Death Row InmatesUS Executions

Harry Mitts Ohio Execution

Harry Mitts - Ohio

Harry Mitts was executed by the State of Ohio for a double murder. According to court documents Harry Mitts would shoot and kill the first victim when he was walking across the parking lot. During the police search for the gunman Harry Mitts would fire several shots through the door striking and killing a police officer. Harry Mitts would be arrested, convicted and sentenced to death. Harry Mitts would be executed by lethal injection on September 25, 2013

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Harry Mitts More News

Garfield Heights killer Harry Mitts Jr. was executed Wednesday after spending nearly two decades on death row for gunning down his neighbor and a police officer.

A lethal injection stopped Mitts’ heart at 10:39 a.m.

Mitts, 61, was sentenced to death in November 1994 after a full-bore firefight at his apartment complex that left neighbor John Bryant and Garfield Heights Police Sgt. Dennis Glivar dead.

Harry Mitts used his last words to ask for forgiveness and encourage the victims’ families to find salvation in Jesus Christ.

“I’m so sorry for taking your loved ones’ lives,” Mitts said with tears in his eyes. “I had no business doing what I did and I’ve been carrying that burden with me for 19 years.

“Please don’t carry that hatred for me with you in your hearts.”

Mitts’ lethal injection lasted nearly 35 minutes.

At 10:05 a.m., corrections officers walked a calm Mitts into the death chamber, where he was strapped to a steel bed and hooked up to lines that would deliver deadly chemicals.

After his final words, Mitts stared at the ceiling while authorities in another room delivered the injection.

Harry Mitts closed his eyes and took increasingly labored breaths. About a minute later, he began to snore.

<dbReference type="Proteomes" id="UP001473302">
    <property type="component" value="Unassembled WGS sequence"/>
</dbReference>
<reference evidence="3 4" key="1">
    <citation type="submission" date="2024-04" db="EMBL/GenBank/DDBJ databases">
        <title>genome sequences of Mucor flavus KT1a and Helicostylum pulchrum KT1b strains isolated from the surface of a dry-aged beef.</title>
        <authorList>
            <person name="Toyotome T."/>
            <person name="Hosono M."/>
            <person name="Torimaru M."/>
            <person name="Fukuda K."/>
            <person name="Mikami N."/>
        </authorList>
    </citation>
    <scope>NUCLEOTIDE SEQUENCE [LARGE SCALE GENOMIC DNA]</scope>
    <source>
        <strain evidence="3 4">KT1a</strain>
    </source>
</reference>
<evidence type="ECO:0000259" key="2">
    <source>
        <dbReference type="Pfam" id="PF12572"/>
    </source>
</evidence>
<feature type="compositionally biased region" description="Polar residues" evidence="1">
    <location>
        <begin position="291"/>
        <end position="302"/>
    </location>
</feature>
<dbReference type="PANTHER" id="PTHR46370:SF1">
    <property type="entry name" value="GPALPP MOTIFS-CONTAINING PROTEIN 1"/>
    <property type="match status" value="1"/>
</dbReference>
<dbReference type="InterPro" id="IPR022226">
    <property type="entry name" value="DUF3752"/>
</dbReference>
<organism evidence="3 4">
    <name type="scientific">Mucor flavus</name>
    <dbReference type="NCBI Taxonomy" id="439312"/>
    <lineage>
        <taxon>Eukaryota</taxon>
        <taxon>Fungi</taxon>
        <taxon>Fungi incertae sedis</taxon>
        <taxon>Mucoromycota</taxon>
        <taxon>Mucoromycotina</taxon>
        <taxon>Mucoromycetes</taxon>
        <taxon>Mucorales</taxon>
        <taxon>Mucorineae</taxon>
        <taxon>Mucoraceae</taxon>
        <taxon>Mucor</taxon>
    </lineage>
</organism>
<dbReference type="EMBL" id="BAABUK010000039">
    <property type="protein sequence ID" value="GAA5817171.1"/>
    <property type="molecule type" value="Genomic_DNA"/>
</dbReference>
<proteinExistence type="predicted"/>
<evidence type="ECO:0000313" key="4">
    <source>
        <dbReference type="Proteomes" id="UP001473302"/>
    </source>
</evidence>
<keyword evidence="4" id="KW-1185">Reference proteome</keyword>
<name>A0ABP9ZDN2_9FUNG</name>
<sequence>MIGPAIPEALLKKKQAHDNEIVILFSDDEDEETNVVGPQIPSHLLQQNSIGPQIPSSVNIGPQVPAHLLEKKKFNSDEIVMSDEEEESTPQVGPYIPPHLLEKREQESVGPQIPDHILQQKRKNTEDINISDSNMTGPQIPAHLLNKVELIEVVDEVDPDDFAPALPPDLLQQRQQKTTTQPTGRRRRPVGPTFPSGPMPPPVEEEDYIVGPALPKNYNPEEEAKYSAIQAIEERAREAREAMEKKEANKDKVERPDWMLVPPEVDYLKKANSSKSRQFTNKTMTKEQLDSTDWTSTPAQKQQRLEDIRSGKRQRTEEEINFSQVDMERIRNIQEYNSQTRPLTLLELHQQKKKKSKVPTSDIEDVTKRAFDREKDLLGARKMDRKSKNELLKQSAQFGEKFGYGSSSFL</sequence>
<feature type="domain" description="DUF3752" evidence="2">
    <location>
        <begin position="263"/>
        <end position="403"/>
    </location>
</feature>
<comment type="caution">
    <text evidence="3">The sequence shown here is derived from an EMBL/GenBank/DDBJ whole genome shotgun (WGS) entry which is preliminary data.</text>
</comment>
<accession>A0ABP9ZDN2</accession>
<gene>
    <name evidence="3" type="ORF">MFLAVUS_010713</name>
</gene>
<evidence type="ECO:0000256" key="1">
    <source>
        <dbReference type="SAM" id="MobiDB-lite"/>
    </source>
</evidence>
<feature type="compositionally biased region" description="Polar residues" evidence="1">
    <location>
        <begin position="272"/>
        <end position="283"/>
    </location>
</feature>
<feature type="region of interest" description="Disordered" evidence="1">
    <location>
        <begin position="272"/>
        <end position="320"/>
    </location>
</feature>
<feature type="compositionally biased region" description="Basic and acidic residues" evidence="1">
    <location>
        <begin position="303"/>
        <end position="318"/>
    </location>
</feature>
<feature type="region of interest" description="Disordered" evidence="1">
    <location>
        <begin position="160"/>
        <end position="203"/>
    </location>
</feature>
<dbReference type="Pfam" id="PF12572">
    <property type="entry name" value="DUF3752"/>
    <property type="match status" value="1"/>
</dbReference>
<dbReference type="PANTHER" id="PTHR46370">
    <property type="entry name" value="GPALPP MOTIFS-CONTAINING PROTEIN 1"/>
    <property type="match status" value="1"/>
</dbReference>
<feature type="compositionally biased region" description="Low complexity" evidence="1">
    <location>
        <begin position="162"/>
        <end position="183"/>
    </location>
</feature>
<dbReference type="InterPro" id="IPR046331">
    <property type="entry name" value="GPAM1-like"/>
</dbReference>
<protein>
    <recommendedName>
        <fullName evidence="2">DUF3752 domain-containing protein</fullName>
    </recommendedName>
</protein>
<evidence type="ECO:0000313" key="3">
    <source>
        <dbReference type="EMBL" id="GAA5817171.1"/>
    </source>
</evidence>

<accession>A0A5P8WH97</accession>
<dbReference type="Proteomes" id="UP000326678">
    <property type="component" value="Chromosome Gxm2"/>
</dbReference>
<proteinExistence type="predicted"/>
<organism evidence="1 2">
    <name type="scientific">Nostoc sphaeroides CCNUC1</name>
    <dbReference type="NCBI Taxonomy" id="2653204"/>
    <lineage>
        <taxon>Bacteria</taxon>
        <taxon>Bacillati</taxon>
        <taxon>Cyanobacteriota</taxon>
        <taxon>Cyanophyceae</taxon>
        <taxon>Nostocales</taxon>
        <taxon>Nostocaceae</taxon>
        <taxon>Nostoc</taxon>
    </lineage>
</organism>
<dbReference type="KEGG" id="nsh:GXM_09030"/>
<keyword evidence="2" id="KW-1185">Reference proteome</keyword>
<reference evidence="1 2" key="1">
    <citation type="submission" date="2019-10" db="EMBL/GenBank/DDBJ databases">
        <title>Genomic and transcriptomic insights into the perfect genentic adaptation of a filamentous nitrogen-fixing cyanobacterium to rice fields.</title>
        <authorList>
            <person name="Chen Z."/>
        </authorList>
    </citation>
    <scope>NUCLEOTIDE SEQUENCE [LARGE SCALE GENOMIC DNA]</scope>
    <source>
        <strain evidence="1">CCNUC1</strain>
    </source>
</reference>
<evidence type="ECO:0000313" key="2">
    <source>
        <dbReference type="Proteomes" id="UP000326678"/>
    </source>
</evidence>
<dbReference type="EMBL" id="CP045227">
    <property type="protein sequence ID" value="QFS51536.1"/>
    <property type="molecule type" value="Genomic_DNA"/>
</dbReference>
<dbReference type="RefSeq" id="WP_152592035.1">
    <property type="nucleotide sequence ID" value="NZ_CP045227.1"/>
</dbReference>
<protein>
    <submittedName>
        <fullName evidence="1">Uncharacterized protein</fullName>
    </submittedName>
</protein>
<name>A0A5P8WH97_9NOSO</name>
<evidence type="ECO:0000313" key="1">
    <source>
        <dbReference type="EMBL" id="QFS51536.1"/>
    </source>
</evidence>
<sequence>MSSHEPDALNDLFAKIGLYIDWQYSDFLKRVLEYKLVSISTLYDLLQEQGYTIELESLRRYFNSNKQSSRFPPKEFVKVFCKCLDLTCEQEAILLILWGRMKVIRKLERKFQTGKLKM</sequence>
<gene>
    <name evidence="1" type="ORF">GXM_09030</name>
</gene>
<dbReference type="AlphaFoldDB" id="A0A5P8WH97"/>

The snoring soon stopped and Mitts’ breathing gradually slowed. His face turned blue by the time he took his last peaceful gasp.

Harry Mitts is the last person to be put to death in Ohio using the drug pentobarbital. The state’s supply of pentobarbital was expected to run out with Mitts’ executions today. Department of Rehabilitation and Correction will announce by Oct. 4 how it will respond, according to spokeswoman Ricky Seyfang

“I know its wrong, but I still have hatred for him,” said Bryant’s sister Johnnal after the execution.

Glivar’s widow Debbie said she would never forgive Mitts.

Mitts’ friend Gary Hopkins joined ministers Edward Jenkins and Lucian Piaskowiak on the inmate’s side of the witness room.

All of the witnesses watched in silence as Mitts slipped away.

Harry Mitts began his hours-long rampage on the evening of Aug. 14, 1994 by firing a laser-sighted round into Bryant’s chest as Bryant and his girlfriend were returning home from grocery shopping.

Bryant, who was black, and his girlfriend, who was white, were walking from the parking lot to their apartment when Mitts approached the couple.

He raised his gun, uttered racial slurs and shot 28-year-old Bryant point blank. Against Mitts’ orders, neighbors carried Bryant to a second-floor apartment and waited for help to arrive.